Would the poor slum dweller contribute financially for water supply and why?
Safe water supply and sanitation have major implications on public health. Slums are dense informal urban settlements which do not have adequate basic amenities like water supply and sanitation. There is an urgent need to improve the delivery of services in these settlements. It is observed that improvement of present conditions requires either improvement of the present system or opting for an alternative institutional structure. In both cases, either government or slum dwellers have to contribute. Our paper investigates the willingness to pay of different ethnic groups and their preference for alternative institutional mechanisms for better water supply in slums of Kolkata, India. The paper looks into perception of ethnic groups on the accountability of municipal councillors. The article takes an institutional view of general discrimination of ethnic groups, discrimination with respect to access to basic services and the response of ethnic groups to make conditions better. The paper is a useful contribution in the pursuit of planning from below which requires understanding of community preferences, willingness to pay and access to accountability mechanisms of different ethnic groups including minorities.
The research was conducted through in depth survey of 541 slum dwellers from 23 slums of Kolkata. The survey was conducted during 2012‐13 by a Kolkata based survey agency. The sampling frame and the survey questions were developed by the authors. The authors also conducted a few interviews of households. Both quantitative and qualitative research methodologies were used for analysis.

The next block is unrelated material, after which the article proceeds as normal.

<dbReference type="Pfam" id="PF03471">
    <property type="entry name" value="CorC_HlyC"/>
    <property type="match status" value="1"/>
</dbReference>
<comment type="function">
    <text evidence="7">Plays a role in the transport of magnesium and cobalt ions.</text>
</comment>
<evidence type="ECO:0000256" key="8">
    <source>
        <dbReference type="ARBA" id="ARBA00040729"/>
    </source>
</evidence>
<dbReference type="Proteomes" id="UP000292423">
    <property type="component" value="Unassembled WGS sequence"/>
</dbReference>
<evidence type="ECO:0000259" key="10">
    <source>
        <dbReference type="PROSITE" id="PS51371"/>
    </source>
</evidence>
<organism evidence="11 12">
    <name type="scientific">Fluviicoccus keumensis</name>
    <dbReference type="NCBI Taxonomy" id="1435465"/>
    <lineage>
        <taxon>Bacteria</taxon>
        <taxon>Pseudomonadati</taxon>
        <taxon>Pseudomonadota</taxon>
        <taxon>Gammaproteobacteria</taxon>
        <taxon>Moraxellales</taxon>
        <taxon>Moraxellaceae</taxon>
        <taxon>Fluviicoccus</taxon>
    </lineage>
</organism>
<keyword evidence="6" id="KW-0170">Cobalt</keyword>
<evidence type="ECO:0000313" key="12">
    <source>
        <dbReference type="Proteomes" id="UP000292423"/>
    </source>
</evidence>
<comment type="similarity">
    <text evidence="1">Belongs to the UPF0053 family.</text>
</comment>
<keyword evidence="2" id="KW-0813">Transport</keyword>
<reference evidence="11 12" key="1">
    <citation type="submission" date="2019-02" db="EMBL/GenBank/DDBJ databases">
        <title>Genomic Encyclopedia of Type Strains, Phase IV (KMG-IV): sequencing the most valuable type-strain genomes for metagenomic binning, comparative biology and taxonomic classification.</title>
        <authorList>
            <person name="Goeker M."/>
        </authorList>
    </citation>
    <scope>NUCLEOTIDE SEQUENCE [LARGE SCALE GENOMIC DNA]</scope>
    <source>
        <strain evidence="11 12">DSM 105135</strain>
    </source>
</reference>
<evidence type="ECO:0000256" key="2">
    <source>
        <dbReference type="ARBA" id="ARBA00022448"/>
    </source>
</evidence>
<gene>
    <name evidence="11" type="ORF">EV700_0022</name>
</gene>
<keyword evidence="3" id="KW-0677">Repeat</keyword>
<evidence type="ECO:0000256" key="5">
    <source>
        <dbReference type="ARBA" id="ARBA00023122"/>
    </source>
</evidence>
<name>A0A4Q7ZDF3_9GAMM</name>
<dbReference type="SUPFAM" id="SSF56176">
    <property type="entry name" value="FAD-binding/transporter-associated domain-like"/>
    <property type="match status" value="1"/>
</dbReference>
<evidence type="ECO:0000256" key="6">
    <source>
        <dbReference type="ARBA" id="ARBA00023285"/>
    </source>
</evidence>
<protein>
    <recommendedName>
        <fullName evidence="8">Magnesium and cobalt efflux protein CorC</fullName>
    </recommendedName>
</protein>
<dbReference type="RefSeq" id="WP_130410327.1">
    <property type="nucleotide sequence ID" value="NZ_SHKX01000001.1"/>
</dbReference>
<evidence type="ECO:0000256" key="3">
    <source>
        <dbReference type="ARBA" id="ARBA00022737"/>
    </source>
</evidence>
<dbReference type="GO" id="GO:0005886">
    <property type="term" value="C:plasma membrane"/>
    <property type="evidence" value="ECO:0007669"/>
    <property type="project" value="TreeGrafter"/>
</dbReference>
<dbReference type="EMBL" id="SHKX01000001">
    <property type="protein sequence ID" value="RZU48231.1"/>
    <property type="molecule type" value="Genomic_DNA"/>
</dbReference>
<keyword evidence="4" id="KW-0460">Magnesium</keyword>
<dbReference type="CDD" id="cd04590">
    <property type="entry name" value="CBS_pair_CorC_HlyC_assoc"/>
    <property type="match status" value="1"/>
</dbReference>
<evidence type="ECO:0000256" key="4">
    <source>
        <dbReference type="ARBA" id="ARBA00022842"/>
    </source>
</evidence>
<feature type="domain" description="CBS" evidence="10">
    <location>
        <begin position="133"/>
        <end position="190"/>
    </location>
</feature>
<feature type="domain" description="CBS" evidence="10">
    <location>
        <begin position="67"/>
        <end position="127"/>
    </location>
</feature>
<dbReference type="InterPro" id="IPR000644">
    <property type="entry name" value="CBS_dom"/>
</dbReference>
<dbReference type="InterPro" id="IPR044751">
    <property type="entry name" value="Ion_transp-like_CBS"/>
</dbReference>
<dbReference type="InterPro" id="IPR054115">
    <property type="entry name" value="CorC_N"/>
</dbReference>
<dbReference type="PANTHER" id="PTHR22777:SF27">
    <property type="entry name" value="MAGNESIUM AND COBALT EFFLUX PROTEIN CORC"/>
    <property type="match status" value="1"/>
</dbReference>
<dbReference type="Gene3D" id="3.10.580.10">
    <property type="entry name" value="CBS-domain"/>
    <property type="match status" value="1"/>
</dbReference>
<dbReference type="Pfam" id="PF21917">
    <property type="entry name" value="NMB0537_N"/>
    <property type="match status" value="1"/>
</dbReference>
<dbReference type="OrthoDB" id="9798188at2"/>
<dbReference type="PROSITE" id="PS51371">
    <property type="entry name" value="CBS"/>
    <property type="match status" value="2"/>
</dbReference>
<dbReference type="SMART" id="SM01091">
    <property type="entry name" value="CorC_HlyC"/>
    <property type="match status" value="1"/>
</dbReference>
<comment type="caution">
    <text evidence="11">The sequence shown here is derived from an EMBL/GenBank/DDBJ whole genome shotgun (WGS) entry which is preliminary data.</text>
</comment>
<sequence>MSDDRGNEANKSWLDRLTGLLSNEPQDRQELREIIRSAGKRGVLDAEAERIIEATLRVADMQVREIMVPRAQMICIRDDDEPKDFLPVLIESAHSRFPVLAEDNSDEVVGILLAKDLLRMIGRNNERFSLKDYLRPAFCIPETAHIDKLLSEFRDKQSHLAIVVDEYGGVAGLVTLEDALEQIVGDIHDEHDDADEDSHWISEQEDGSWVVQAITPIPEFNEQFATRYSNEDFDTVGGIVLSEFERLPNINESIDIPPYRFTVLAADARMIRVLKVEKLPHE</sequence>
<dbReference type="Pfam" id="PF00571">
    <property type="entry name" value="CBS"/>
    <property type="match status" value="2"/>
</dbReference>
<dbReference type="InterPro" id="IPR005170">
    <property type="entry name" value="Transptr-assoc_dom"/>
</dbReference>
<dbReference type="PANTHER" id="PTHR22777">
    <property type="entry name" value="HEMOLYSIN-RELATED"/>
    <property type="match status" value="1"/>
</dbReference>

The article argues that if the preferences of minorities are not reflected in public policies then minorities would prefer to opt for an alternative institutional system. It explains how discrimination at different layers of governance leads to distrust in the existing institutions and subsequently diverts preference for alternative institutions. It provides a fair idea of economic and living conditions of different ethnic groups in Kolkata. The article explains how local government is accountable for water supply juxtaposed against actual accountability as perceived by slum dwellers. Interviews with the slum dwellers explain their difficulty in accessing the accountability mechanisms and get their problems redressed. The preferences for institutional mechanisms are analyzed from two important dimensions: ethnicity and land tenure. The article establishes that even the poorer community may be willing to pay for water supply if they find the institution more accountable. More autonomy of local governments would enable them to plan according to the needs and preferences of the community and make local governments more accountable.
It would be interesting to further look into the actual spending of households on water and sanitation under different conditions. It is likely to vary according to economic condition, institutional structure, land tenure, social norms, political environment, etc. Cross country study on private investment of slum dwellers on water and sanitation would provide a holistic understanding and would enable us to generalize the conditions under which households are willing to contribute for water and sanitation. It is also important to scan through the existing and potential technologies suitable for water supply and sanitation for communities of different sizes, preferences and economic abilities. These would match preferences, needs and feasible technologies for water and sanitation services for poor communities.
De, Indranil and Tirthankar Nag (2016). “Local Self‐governance, Ethnic Division in Slums and Preference for Water Supply Institutions in Kolkata, India”, Water Policy, 18 (3)